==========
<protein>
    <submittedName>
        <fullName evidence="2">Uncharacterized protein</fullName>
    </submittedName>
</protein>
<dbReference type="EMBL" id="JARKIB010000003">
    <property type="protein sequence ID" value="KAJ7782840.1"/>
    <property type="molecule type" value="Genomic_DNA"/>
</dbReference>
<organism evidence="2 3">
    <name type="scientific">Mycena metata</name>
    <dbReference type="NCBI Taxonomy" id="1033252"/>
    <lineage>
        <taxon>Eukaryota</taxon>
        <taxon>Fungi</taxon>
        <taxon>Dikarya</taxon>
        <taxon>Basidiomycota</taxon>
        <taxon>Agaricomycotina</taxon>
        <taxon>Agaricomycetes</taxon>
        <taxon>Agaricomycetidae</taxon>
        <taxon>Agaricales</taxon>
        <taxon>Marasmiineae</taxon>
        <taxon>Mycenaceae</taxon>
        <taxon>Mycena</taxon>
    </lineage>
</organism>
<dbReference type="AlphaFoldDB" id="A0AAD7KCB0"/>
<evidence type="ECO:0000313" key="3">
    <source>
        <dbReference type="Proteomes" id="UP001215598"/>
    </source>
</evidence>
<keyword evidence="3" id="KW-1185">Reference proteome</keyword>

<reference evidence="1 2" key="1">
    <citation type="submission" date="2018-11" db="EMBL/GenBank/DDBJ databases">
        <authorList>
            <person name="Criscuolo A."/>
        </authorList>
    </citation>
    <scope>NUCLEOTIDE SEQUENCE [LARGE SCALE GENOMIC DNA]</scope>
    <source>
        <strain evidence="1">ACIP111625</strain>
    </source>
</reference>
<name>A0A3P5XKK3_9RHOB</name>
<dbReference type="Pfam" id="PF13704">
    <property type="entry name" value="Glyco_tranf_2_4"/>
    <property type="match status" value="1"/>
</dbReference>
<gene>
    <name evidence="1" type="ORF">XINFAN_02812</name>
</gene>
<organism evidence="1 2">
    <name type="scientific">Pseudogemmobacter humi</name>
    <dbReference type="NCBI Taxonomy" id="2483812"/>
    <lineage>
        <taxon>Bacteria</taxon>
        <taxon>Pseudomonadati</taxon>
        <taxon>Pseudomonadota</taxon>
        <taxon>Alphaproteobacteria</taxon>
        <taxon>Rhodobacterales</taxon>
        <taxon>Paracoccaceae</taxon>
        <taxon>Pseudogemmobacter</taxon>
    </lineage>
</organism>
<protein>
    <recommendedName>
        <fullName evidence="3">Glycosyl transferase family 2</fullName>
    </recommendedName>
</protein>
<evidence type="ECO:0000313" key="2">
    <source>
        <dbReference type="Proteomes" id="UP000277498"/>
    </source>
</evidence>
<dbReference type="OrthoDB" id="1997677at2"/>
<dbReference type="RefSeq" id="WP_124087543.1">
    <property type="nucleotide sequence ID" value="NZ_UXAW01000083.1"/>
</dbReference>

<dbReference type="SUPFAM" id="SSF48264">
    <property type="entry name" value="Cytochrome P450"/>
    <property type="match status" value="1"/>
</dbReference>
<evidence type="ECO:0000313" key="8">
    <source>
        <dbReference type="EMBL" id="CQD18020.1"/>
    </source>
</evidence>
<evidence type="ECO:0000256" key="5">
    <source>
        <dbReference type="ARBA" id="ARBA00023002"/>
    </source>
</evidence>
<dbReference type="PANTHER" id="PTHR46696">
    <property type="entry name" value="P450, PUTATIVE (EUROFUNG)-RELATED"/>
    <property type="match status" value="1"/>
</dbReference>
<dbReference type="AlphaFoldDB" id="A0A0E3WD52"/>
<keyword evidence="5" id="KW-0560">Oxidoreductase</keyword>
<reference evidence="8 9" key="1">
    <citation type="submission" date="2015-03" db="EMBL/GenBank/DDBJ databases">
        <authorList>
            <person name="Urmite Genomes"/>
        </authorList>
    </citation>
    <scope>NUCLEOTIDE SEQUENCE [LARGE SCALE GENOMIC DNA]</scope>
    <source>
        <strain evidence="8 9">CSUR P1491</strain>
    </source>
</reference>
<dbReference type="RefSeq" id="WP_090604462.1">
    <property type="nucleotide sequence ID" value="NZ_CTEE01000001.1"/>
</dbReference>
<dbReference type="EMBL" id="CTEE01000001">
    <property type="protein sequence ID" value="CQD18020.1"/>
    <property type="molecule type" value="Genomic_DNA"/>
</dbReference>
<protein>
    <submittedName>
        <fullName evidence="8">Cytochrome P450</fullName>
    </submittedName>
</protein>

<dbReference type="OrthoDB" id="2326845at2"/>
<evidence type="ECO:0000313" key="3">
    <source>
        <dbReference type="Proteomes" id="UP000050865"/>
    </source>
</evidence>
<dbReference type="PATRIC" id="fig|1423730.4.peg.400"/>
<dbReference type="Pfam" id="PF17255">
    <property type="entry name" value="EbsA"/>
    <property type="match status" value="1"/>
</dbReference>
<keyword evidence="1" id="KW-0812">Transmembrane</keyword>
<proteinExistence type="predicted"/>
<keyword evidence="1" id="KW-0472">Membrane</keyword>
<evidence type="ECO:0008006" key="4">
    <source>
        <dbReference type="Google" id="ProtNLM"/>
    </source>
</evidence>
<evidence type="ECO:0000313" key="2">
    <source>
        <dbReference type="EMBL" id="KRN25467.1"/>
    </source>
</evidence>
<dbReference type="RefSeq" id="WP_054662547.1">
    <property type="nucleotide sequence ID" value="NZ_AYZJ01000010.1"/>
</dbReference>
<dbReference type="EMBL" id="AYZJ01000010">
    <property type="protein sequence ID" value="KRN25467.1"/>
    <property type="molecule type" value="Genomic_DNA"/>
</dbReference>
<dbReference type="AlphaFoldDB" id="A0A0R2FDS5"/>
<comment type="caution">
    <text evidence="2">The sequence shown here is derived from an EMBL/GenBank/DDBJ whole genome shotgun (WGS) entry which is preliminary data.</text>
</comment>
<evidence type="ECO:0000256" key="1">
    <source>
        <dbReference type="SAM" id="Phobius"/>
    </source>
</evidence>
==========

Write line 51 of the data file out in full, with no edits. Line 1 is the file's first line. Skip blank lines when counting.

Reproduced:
    <name evidence="1" type="ORF">XINFAN_02812</name>